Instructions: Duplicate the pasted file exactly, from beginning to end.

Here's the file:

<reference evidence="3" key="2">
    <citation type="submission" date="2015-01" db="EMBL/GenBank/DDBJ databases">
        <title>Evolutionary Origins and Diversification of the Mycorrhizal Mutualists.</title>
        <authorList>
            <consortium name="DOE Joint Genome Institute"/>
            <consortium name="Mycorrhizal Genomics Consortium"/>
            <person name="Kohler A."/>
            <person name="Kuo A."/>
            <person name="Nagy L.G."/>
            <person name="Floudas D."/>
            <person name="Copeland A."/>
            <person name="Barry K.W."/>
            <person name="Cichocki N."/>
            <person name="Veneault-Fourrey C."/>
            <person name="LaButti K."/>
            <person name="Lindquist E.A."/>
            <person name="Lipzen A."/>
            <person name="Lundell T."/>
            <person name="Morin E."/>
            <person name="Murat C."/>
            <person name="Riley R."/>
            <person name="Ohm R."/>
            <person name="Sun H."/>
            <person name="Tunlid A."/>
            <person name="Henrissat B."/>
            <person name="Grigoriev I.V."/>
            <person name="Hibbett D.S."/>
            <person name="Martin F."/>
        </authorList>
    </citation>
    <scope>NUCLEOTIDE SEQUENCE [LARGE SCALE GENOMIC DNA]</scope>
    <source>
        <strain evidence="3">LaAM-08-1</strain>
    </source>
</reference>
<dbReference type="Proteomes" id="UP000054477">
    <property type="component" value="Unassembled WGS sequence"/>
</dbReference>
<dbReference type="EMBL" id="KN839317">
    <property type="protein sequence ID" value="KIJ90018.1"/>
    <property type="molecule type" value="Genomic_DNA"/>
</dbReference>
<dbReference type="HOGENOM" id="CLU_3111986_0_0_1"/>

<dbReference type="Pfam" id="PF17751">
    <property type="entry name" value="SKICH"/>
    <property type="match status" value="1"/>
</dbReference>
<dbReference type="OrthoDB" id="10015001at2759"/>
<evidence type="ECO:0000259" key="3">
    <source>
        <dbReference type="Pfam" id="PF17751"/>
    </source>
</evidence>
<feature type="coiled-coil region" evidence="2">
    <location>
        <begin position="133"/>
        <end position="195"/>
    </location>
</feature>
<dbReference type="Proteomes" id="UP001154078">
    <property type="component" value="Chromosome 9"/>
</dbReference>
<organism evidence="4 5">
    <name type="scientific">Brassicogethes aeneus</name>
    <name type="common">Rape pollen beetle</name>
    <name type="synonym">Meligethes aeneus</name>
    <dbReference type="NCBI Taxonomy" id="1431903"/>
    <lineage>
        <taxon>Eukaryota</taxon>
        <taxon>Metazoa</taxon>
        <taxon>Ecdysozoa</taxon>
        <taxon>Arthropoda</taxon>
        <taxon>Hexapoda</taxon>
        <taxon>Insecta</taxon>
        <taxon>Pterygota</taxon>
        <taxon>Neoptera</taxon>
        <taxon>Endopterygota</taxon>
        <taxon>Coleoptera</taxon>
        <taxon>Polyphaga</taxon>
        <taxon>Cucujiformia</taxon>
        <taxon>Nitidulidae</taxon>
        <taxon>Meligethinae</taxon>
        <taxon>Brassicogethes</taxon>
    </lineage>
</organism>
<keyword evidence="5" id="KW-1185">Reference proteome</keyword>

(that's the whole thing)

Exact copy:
<reference evidence="3" key="2">
    <citation type="submission" date="2015-01" db="EMBL/GenBank/DDBJ databases">
        <title>Evolutionary Origins and Diversification of the Mycorrhizal Mutualists.</title>
        <authorList>
            <consortium name="DOE Joint Genome Institute"/>
            <consortium name="Mycorrhizal Genomics Consortium"/>
            <person name="Kohler A."/>
            <person name="Kuo A."/>
            <person name="Nagy L.G."/>
            <person name="Floudas D."/>
            <person name="Copeland A."/>
            <person name="Barry K.W."/>
            <person name="Cichocki N."/>
            <person name="Veneault-Fourrey C."/>
            <person name="LaButti K."/>
            <person name="Lindquist E.A."/>
            <person name="Lipzen A."/>
            <person name="Lundell T."/>
            <person name="Morin E."/>
            <person name="Murat C."/>
            <person name="Riley R."/>
            <person name="Ohm R."/>
            <person name="Sun H."/>
            <person name="Tunlid A."/>
            <person name="Henrissat B."/>
            <person name="Grigoriev I.V."/>
            <person name="Hibbett D.S."/>
            <person name="Martin F."/>
        </authorList>
    </citation>
    <scope>NUCLEOTIDE SEQUENCE [LARGE SCALE GENOMIC DNA]</scope>
    <source>
        <strain evidence="3">LaAM-08-1</strain>
    </source>
</reference>
<dbReference type="Proteomes" id="UP000054477">
    <property type="component" value="Unassembled WGS sequence"/>
</dbReference>
<dbReference type="EMBL" id="KN839317">
    <property type="protein sequence ID" value="KIJ90018.1"/>
    <property type="molecule type" value="Genomic_DNA"/>
</dbReference>
<dbReference type="HOGENOM" id="CLU_3111986_0_0_1"/>

<dbReference type="Pfam" id="PF17751">
    <property type="entry name" value="SKICH"/>
    <property type="match status" value="1"/>
</dbReference>
<dbReference type="OrthoDB" id="10015001at2759"/>
<evidence type="ECO:0000259" key="3">
    <source>
        <dbReference type="Pfam" id="PF17751"/>
    </source>
</evidence>
<feature type="coiled-coil region" evidence="2">
    <location>
        <begin position="133"/>
        <end position="195"/>
    </location>
</feature>
<dbReference type="Proteomes" id="UP001154078">
    <property type="component" value="Chromosome 9"/>
</dbReference>
<organism evidence="4 5">
    <name type="scientific">Brassicogethes aeneus</name>
    <name type="common">Rape pollen beetle</name>
    <name type="synonym">Meligethes aeneus</name>
    <dbReference type="NCBI Taxonomy" id="1431903"/>
    <lineage>
        <taxon>Eukaryota</taxon>
        <taxon>Metazoa</taxon>
        <taxon>Ecdysozoa</taxon>
        <taxon>Arthropoda</taxon>
        <taxon>Hexapoda</taxon>
        <taxon>Insecta</taxon>
        <taxon>Pterygota</taxon>
        <taxon>Neoptera</taxon>
        <taxon>Endopterygota</taxon>
        <taxon>Coleoptera</taxon>
        <taxon>Polyphaga</taxon>
        <taxon>Cucujiformia</taxon>
        <taxon>Nitidulidae</taxon>
        <taxon>Meligethinae</taxon>
        <taxon>Brassicogethes</taxon>
    </lineage>
</organism>
<keyword evidence="5" id="KW-1185">Reference proteome</keyword>